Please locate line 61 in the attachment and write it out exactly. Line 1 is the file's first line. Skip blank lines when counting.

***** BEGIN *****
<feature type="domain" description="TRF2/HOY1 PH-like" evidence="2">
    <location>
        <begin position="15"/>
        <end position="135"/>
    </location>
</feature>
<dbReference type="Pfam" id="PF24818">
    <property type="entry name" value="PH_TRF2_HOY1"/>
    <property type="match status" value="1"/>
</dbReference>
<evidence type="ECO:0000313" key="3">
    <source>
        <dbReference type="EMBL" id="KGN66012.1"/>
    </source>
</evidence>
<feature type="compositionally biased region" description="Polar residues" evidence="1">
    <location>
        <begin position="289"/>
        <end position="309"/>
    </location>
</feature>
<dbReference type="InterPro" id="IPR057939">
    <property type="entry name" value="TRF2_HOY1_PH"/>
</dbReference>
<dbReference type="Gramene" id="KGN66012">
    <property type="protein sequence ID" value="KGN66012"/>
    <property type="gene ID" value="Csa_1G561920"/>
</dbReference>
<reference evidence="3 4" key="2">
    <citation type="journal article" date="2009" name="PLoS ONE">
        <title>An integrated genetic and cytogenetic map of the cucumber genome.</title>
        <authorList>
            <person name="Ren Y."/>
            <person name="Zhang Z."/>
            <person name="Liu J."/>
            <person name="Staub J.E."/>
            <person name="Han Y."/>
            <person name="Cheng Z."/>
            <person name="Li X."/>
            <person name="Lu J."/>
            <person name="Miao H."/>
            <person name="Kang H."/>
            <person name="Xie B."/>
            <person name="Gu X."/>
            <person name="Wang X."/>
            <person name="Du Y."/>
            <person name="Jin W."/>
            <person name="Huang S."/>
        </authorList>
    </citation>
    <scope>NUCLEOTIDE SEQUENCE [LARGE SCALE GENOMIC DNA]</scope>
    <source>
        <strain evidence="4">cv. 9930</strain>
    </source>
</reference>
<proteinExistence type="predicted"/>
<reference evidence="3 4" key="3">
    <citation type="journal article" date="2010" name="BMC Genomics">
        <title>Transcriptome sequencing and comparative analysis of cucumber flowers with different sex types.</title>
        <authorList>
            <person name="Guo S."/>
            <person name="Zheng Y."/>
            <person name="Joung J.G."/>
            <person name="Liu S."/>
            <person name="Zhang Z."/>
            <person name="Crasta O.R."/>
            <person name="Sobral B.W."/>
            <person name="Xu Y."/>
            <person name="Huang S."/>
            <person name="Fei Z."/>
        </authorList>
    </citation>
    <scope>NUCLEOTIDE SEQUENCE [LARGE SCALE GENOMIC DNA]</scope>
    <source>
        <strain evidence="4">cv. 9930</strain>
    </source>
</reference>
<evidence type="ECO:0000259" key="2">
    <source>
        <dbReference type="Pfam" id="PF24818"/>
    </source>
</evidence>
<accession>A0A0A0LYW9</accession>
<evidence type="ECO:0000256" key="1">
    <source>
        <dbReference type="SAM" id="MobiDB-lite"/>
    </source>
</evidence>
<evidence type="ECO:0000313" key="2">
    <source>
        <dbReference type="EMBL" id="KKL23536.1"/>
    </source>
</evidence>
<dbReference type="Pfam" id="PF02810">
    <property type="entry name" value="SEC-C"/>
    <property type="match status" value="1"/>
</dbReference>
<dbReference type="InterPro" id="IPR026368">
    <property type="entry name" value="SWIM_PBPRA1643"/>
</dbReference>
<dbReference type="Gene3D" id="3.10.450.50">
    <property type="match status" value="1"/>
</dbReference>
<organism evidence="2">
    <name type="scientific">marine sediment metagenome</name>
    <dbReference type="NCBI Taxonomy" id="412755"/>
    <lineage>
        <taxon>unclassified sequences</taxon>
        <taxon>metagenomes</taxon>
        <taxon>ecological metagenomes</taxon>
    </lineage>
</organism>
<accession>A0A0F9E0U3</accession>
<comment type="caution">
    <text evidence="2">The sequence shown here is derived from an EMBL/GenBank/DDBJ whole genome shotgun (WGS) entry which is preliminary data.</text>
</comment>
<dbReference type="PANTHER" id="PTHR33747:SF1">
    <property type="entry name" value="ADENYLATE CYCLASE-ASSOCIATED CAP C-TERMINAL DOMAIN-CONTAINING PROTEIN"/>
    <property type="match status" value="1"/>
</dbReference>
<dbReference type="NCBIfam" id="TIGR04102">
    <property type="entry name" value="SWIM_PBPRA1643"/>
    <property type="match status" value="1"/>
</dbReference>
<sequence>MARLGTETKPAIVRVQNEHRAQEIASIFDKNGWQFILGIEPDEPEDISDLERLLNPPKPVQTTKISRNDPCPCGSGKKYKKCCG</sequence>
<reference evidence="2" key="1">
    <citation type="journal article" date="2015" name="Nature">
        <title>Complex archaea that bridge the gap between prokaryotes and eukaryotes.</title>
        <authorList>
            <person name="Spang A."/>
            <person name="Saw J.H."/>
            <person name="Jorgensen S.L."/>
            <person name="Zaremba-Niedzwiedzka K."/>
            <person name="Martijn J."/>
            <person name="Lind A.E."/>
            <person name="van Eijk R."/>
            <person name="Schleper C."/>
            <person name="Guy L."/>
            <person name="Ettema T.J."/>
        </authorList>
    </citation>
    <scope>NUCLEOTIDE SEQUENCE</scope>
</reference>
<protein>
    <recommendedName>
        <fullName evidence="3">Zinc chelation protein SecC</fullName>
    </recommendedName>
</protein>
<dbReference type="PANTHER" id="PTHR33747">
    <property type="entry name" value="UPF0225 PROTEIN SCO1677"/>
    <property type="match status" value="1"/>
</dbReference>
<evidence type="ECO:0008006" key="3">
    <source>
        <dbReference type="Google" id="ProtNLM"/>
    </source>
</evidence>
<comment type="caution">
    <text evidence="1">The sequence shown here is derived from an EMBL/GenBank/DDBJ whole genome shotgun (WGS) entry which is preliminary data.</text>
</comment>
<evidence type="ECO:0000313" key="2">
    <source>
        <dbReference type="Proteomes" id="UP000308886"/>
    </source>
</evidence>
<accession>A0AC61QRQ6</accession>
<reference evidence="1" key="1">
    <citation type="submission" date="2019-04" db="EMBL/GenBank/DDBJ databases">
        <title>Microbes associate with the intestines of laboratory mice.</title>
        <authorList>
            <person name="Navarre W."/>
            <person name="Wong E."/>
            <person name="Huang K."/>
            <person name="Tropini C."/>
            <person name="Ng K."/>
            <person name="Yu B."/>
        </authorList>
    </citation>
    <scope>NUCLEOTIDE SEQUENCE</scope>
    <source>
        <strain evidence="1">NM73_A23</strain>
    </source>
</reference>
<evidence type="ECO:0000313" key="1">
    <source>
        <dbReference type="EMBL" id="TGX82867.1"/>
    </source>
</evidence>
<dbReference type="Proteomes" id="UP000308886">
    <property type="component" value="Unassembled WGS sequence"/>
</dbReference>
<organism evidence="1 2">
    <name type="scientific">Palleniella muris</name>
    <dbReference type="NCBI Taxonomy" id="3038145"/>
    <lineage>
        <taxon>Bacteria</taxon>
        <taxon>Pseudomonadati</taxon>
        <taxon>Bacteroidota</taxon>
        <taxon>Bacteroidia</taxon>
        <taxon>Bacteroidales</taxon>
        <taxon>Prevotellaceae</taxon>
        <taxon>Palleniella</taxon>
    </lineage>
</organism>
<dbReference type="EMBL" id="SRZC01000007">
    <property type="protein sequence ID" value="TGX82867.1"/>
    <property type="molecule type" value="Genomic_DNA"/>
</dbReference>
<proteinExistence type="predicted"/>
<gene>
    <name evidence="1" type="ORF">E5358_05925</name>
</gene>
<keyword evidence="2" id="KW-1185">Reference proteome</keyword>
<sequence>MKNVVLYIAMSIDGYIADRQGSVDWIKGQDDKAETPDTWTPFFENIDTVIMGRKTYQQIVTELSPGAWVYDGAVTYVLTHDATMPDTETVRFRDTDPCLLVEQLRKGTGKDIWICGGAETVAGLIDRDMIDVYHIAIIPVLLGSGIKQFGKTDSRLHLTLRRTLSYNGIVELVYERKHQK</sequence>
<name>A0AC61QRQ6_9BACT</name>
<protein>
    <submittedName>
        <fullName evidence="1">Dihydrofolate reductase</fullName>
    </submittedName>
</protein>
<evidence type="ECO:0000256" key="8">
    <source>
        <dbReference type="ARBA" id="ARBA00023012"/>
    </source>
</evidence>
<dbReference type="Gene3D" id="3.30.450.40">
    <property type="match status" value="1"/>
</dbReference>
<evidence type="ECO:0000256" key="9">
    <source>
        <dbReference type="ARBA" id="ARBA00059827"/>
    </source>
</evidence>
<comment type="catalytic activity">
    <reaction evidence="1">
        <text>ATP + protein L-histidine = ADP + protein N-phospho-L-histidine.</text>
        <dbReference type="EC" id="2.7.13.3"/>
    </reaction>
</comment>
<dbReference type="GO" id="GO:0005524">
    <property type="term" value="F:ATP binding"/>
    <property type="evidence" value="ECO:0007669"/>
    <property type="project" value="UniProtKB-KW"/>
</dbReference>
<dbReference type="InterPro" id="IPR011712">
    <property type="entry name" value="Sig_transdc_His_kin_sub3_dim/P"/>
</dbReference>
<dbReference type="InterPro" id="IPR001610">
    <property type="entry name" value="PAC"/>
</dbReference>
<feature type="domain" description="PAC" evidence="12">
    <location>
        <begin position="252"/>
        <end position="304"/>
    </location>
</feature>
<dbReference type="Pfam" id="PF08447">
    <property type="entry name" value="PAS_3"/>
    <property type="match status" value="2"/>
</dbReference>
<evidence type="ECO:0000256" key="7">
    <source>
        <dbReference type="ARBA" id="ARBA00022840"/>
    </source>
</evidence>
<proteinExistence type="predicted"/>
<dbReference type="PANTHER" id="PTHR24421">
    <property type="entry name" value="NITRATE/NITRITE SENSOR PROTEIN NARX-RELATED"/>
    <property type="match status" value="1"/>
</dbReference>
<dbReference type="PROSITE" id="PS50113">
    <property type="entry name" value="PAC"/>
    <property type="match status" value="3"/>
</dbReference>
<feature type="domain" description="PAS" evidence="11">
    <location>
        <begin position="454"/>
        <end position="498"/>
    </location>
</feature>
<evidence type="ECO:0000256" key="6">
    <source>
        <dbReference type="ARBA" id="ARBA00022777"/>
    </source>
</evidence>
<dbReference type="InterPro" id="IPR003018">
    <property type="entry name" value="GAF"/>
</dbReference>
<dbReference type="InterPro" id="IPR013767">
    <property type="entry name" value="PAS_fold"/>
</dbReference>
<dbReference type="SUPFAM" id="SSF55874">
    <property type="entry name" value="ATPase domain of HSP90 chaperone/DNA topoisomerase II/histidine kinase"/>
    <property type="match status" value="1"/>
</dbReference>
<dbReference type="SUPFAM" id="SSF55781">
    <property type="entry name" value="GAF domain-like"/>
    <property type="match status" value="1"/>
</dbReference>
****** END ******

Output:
            <person name="Guo S."/>